All of the SCI group’s outpatient and inpatient records in the NHI database from the 12-month period before the index visit were checked for information about pre-existing comorbidities, including diabetes (ICD-9-CM code 250), hypertension (ICD-9-CM codes 401–405), hyperlipidemia (ICD-9-CM code 272), gout (ICD-9-CM code 274), coronary heart disease (ICD-9-CM codes 410–414), atrial fibrillation (ICD-9-CM code 427.31), rheumatic heart disease (ICD-9-CM codes 393–398), stroke (ICD-9-CM codes 430–438), TBI (ICD-9-CM codes 801–804, 850–854), and chronic kidney disease (ICD-9-CM codes 580–587). A particular comorbid condition was deemed present if the patient had 1 hospital discharge or 2 ambulatory visits with the relevant diagnosis code. Socioeconomic variables, including monthly income, geographic region of residence, and place of residence’s level of urbanization, were also used as matching variables because previous studies have shown their impact on the risk of AD [14]. As an indicator of monthly income, we categorized the NHI’s insured payroll-related amounts into four levels (i.e., NT$0, NT$1-15840, NT$15841-25000, and NT$25001). The first cutoff point of NT$15840 was selected because it was the government-designated minimum monthly salary for full-time employees. The seven-level typology of urbanization in Taiwan devised by the National Health Research Institutes [15] was simplified into a five-level version, with level 1 being “most urbanized”, and level 5 (a combination of the original levels 5, 6, and 7) “least urbanized”. The geographic region of each subject’s residence was classified as Northern, Central, Eastern, or Southern Taiwan. Of the 9299 individuals in the SCI group, 42 were excluded as the information of the geographic location of residence was missing from Taiwan’s household registry, leaving 9257 subjects in the final SCI group.

The non-SCI group was selected from among the remaining patients in the NHI database. For this group, the index visit was defined as the first ambulatory visit in 2001, and only patients who had at least two ambulatory visits in 2001 were included. The exclusion criteria were (1) a diagnosis of SCI (ICD-9-CM codes 806 and 952) prior to the index visit and/or (2) a diagnosis of AD (ICD-9-CM code 331.0) prior to the index visit. Information about comorbid conditions and socioeconomic variables were obtained in the same manner as for the SCI group.

This study used a two-stage approach to carry out propensity-score matching, as described in our previous works [10, 11]. In the first stage, we randomly sampled up to 60 age- and sex-matched non-SCI individuals who meet the above inclusion and exclusion criteria for each patient in the SCI group, yielding a total of 555,390 non-SCI individuals. In the second stage, we fit a logistic regression model that included covariates of age, sex, comorbid conditions, and socioeconomic factors to predict the probability (i.e., propensity score) of SCI for each patient. Then, based on these propensity scores, an eight-to-one digit greedy matching algorithm [16] was employed to select 4 matched control subjects for each SCI patient from the non-SCI pool, resulting in a propensity-score-matched non-SCI group of 37,028 individuals.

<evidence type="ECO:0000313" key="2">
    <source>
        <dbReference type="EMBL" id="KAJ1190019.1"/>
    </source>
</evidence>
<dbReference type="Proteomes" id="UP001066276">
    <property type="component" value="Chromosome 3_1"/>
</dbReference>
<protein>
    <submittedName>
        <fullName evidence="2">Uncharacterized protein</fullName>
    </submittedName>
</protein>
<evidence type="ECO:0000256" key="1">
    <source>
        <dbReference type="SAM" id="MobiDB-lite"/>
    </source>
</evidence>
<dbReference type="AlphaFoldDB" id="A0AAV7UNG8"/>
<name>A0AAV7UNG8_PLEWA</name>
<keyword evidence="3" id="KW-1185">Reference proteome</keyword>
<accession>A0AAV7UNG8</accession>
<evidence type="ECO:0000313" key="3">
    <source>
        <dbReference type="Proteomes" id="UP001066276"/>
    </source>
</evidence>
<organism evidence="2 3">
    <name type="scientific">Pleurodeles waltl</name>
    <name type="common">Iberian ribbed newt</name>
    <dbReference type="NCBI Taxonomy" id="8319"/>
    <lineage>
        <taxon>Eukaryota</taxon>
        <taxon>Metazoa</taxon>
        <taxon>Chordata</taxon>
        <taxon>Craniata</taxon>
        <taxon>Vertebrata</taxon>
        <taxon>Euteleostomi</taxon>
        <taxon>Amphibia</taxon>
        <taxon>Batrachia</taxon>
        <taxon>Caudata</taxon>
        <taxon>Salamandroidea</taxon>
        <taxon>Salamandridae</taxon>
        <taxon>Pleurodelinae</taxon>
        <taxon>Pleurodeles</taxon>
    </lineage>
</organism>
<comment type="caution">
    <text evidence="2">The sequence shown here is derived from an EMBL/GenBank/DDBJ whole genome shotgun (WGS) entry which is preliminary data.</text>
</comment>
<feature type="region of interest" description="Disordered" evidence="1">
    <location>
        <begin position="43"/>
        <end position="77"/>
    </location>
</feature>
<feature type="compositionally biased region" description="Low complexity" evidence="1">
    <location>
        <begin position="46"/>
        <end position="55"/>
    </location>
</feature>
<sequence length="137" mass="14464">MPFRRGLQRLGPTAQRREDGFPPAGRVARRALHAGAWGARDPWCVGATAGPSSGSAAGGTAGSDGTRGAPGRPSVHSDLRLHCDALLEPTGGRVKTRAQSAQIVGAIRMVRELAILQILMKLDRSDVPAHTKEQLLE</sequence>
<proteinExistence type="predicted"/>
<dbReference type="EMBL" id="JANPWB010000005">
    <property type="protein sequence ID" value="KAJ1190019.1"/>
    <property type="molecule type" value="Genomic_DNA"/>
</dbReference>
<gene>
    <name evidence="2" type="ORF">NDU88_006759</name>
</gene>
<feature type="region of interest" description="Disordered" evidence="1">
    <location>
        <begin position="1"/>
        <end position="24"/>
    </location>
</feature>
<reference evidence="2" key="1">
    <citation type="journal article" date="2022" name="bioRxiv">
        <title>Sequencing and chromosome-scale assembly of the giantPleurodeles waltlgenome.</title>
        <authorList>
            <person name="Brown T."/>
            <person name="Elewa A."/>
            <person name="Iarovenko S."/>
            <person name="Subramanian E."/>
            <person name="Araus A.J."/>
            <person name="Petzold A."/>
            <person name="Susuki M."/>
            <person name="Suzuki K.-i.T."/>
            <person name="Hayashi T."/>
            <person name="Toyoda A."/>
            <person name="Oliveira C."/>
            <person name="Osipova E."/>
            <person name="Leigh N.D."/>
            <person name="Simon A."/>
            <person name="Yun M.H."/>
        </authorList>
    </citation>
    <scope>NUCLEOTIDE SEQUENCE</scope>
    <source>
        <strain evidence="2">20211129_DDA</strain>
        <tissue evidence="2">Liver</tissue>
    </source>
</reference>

From the NHI database, we retrieved the records of each subject from his/her index visit through the end of 2003 (hereafter, the “follow-up period”). Each subject was tracked from the index visit until the earliest of (1) his/her first diagnosis of AD (ICD-9-CM code 331.0, as confirmed by 1 hospital discharge or 2 ambulatory visits); (2) death; or (3) the end of the follow-up period. The primary endpoint of analysis was the date of a given patient’s first occurrence of AD within the follow-up period. The study cohort was linked to Taiwan’s mortality registry to ascertain the patients died during the follow-up period.

Statistical analysis

We used the χ 2 test and Student’s t-test to examine the differences in baseline characteristics between the SCI and non-SCI groups. The covariate balance before and after propensity-score matching was assessed using the standardized-difference method, which is not affected by sample size and is thus preferred over hypothesis-testing methods [17]. An absolute standardized difference of < 0.1 for a given covariate indicates a negligible imbalance. The incidence rate of AD was calculated as the number of AD cases divided by AD-free person-years. Poisson regression was used to estimate the incidence rate ratio of AD between the SCI and non-SCI groups.

The cumulative incidence rate of AD was estimated using the Kaplan–Meier method. Cox proportional-hazards regression stratified by the propensity score matching set was used to estimate the effect of SCI on the subsequent occurrence of AD. An alpha level of 0.05 was considered statistically significant for all analyses, which were performed using SAS 9.4 software (SAS Institute, Cary, NC).